A brief history of afternoon tea and high tea

These days, Afternoon Tea and High Tea are often associated with each other, deemed to be the same thing and often misconstrued by tourists and locals alike. However, the background history of both types of “tea” are quite different in some ways.  Here is a brief overview on how each type of tea originated.

Afternoon Tea

English Afternoon Tea is served between 4 and 5 o’clock and has been fashionable since 1840 thanks to Anna, the most elegant and influential Duchess of Bedford. No longer would the Duchess wait for dinner at 8!  At first, she asked her butler to bring a tray to her room, but soon decided to invite her friends to join her.

Afternoon Tea quickly became a social event for the upper classes who would take their tea seated on low, cushioned chairs and sofas inside or in the garden. By the 1880s afternoon tea had become an elegant occasion for which ladies dressed formally. We owe Anna our gratitude for bringing to afternoon tea the delightful small sandwiches (cucumber is a traditional favorite), cakes and pastries and scones with clotted cream that have become a grand tradition for the English and visitors alike.

High Tea

English High Tea was a necessary meal in the 18th and 19th centuries for those not part of the upper classes. In newly-industrialized Britain, workers often arrived home late and hungry. High Tea was enjoyed at the table, between 5 and 7 o’clock, and included a mug of strong tea, bread and cheese, vegetables and, sometimes, meat, pies and potatoes, making it more of a meal than a snack for instance.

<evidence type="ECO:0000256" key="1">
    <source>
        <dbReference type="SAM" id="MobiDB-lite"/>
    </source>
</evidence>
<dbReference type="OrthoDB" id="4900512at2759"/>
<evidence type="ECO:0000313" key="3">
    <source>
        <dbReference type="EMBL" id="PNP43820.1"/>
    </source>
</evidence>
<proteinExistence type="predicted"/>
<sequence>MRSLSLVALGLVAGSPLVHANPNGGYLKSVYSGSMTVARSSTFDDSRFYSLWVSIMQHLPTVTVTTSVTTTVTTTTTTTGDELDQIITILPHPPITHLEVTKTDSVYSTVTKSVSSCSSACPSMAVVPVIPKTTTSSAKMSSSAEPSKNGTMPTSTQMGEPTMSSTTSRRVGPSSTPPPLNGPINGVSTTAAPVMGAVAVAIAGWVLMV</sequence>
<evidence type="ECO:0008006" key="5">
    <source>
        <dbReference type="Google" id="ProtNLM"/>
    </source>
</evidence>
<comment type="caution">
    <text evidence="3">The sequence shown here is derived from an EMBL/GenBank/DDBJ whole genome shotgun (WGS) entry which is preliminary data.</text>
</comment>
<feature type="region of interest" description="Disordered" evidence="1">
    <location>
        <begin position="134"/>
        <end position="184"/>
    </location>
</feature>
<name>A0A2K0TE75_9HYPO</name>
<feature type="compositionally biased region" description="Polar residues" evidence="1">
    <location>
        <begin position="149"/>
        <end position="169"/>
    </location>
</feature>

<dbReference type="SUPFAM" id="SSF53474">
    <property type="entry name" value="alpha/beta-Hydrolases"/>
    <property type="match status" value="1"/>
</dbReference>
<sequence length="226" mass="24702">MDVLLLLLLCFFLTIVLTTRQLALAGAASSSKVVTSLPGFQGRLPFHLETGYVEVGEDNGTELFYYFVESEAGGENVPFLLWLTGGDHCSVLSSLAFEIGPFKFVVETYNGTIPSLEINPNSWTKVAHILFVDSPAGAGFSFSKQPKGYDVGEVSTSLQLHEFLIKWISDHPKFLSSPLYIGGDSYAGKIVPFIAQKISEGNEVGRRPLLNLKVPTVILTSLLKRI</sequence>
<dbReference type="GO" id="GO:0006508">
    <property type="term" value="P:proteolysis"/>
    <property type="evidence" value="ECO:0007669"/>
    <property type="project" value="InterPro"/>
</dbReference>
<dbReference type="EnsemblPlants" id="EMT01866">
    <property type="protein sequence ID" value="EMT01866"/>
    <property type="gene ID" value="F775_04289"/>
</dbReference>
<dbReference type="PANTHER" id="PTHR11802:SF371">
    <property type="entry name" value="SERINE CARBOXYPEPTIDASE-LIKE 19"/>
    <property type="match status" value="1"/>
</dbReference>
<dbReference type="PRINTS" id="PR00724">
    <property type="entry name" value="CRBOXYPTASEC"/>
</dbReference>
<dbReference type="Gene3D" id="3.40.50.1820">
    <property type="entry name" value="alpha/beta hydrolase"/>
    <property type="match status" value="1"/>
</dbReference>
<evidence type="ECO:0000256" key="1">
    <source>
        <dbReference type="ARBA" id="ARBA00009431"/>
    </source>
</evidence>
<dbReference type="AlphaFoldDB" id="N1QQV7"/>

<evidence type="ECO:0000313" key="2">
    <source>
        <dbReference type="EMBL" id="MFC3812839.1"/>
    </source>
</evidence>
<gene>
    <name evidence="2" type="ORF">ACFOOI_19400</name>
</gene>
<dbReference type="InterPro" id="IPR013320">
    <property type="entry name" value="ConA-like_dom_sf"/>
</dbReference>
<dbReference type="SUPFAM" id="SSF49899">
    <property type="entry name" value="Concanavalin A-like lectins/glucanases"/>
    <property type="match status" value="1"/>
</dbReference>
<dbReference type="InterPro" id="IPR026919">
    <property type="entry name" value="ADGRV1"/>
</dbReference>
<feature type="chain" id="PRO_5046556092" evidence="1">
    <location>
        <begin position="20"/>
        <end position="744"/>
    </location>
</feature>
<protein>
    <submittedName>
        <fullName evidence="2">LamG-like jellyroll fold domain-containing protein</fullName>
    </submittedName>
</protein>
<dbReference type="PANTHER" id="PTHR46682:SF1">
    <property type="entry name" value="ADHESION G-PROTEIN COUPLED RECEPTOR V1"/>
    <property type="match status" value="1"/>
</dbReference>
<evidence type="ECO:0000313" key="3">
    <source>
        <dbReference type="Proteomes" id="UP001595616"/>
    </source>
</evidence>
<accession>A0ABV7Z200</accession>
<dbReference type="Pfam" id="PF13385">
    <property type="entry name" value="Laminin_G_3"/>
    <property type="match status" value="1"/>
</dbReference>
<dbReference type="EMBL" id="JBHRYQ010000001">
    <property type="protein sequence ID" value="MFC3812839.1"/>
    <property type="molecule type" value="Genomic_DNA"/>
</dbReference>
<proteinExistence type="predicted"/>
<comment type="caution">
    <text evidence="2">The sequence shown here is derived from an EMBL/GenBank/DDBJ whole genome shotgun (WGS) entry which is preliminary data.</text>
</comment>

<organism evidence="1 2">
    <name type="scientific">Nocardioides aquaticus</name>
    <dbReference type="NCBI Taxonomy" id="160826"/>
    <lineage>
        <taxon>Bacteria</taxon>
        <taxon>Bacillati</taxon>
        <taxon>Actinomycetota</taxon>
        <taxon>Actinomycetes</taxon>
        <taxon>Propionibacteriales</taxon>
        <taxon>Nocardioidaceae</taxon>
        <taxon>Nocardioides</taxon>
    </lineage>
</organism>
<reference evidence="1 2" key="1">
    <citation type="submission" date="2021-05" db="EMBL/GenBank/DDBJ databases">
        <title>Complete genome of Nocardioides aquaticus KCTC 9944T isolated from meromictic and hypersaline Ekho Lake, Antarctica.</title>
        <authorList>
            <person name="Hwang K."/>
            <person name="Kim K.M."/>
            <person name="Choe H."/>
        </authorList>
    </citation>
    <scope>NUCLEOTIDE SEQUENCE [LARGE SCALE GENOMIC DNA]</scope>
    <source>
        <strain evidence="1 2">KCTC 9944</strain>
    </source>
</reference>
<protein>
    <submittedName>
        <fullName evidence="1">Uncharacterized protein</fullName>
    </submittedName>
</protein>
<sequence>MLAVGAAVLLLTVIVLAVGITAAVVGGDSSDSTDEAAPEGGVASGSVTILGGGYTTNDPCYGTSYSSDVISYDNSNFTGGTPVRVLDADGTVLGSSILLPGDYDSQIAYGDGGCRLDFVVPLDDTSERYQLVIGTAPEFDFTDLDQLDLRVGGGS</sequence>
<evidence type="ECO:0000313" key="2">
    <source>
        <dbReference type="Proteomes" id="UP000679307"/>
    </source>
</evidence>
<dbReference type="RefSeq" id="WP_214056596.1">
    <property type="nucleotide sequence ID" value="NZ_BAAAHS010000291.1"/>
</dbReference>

This traditional High Tea still exists in parts of Northern England and Scotland. The upper classes soon adopted their own version of High Tea, adding pigeon, veal, salmon and fruit to the menu — trading cushions and sofas for dining chairs at the table.

Since then though, the times and the pace of our lives have changed and Afternoon Tea and High Tea are now quite similar. The menu may focus on either sweet or savoury offerings — and include tea – and sometimes a tall glass of something fizzy.

Find out more about our afternoon tea menus and info at http://www.swanlondon.co.uk/afternoon-tea/ and spend an afternoon at Swan.